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Driving carefully around school buses

Experts offer bus safety tips for motorists, parents and kids — just in time for the first day of school

REVIEW FILE PHOTO: JILLIAN DALEY - River Grove Elementary School substitute Liz Simmons greets children on the first day of school last year, including then-first-grader Ryley Hamness, as they come off the bus.When the school year beginsnext week, school buses will roll along their 47 routes throughout Lake Oswego, making it especially important for families and the community to know how to share the road safely.

The first day of school for grades 1-5, 6 and 9 is Aug. 30. On that day, 72- and 77-passenger buses from the Lake Oswego School District’s contractor, Student Transportation Inc., will begin trundling through town, mostly in the early morning and afternoon. (See Pages A20-23 for bus schedules.)

All other grades start class on Aug. 31. Kindergartners will be taking assessment tests Aug. 30-Sept. 1, so they’ll be around, too.

The Lake Oswego Police Department will do its part to raise awareness of pedestrian safety issues as school gets underway. LOPD Lt. Doug Treat said the department’s first school-zone enforcement operation will be held on Sept. 1. The grant-funded operation will be from 7:15-8:30 a.m. on Country Club Road, adjacent to Lake Oswego High and Lake Oswego Junior High. The speed in a school zone is 20 mph. Failure to obey the speed limit can result in a fine of $320 or more, Treat said.

Even if you’re going the speed limit, Doug Coupe, director of communications and investor relations for Student Transportation, says that it’s important for parents, students and all drivers to pay attention and play it safe. Coupe offers the following tips:


— Be a defensive driver, as students may be running into and around the street and not paying attention to where you are traveling.

— Keep an eye out for students gathering near bus stops or on the side of the road.

— Obey all traffic laws near schools, including maintaining proper speed through school zones and keeping a safe distance from school buses.

— Flashing yellow lights mean the bus is slowing, so be prepared for the bus to stop for students who will are entering or exiting the bus.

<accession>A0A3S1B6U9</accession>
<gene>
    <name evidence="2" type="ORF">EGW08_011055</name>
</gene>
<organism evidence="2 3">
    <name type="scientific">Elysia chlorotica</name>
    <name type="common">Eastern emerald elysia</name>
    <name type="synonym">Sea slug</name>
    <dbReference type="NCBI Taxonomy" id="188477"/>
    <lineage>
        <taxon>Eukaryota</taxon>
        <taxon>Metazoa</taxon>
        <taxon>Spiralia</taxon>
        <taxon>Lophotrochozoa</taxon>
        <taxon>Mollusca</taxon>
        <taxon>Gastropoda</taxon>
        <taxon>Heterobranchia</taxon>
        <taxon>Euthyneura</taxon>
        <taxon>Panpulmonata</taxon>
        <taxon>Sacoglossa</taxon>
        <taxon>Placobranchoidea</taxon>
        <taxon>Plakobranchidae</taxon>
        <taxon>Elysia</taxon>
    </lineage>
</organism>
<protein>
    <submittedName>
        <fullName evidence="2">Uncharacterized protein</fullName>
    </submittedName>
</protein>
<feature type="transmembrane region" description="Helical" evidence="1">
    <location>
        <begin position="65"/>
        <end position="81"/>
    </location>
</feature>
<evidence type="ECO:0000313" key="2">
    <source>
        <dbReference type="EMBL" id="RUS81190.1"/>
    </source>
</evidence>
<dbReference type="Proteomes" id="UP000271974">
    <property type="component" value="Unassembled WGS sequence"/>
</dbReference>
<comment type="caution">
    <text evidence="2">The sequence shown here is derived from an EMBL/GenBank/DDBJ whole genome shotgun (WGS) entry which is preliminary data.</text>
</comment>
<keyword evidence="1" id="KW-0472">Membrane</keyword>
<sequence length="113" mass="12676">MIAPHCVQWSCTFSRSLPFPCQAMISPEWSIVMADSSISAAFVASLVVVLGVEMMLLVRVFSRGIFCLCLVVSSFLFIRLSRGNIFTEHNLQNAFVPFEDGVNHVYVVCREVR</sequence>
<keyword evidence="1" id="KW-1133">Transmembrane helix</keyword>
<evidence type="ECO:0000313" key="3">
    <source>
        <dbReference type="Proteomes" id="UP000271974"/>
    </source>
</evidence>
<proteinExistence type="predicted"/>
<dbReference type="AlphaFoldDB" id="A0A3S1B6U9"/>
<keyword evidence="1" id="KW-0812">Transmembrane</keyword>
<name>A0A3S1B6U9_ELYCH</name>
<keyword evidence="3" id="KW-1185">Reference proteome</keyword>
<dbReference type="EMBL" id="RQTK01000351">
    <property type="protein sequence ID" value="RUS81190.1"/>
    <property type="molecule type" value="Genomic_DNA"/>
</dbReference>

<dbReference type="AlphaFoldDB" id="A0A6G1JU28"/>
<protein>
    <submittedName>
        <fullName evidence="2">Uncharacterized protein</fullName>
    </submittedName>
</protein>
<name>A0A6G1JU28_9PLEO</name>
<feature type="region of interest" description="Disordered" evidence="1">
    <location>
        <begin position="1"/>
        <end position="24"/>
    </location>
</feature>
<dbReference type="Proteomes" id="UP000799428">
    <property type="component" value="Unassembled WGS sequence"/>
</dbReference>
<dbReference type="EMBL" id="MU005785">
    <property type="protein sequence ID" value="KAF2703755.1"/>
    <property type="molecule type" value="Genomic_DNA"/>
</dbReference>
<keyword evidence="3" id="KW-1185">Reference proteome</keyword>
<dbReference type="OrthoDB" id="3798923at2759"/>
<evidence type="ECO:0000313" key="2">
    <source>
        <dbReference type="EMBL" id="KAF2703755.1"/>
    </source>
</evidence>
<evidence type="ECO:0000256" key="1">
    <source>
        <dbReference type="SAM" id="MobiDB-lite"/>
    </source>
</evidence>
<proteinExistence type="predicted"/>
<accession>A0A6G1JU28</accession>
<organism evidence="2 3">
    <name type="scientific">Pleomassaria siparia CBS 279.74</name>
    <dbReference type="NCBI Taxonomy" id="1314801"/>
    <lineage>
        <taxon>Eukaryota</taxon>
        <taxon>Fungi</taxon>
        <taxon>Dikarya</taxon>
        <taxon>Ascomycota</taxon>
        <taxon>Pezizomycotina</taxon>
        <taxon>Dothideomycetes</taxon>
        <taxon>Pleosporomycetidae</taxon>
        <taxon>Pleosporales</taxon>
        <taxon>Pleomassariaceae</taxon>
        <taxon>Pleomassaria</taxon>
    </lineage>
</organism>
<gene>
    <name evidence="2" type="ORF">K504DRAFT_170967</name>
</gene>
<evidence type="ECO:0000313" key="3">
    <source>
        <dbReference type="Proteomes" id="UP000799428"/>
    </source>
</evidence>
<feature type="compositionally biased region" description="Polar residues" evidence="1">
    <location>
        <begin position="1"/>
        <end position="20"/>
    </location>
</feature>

— You should always stop when the bus has red flashing lights and the stop arm is extended, regardless of what lane you are traveling in.

— As students are exiting the bus, look out for children crossing the street.

— When near a bus stop or school drop-off/pick-up area, make sure there are no students moving in your car’s direction of travel before proceeding.


— Make sure your child is awake early, especially during the first week of school. Plan to be at the bus stop at least five minutes early.

— Pay attention to what your child is wearing and the backpack he or she carries. Articles Drawstrings, tassels or toggles may get caught in the bus door or handrails.

— If you meet your child’s bus at the scheduled stop, do so on the same side of the street where the bus comes to a stop to avoid the risk of having to cross a busy street.

— If you have to drive your child to school, be aware of the “Buses Only” loading and unloading zones and school procedures. Your vehicle’s presence in this area is a threat to the safety of bus riders.

— Request for bus stop changes can only be made by the school district.


— No horseplay, pushing or running while waiting for the bus.

— Always wait for the bus to come to a complete stop and for the door to open before you move toward the vehicle. Do not run toward or after your bus.

— Never stop to pick up anything you drop near the wheels of the bus, under the bus or in front of the bus.

— When the bus arrives, if you must cross the street, wait for the red flashing lights and the driver’s direction. Remember to be sure the driver can see you.

— Never put your head, arms or any other body part outside the window.

— The Review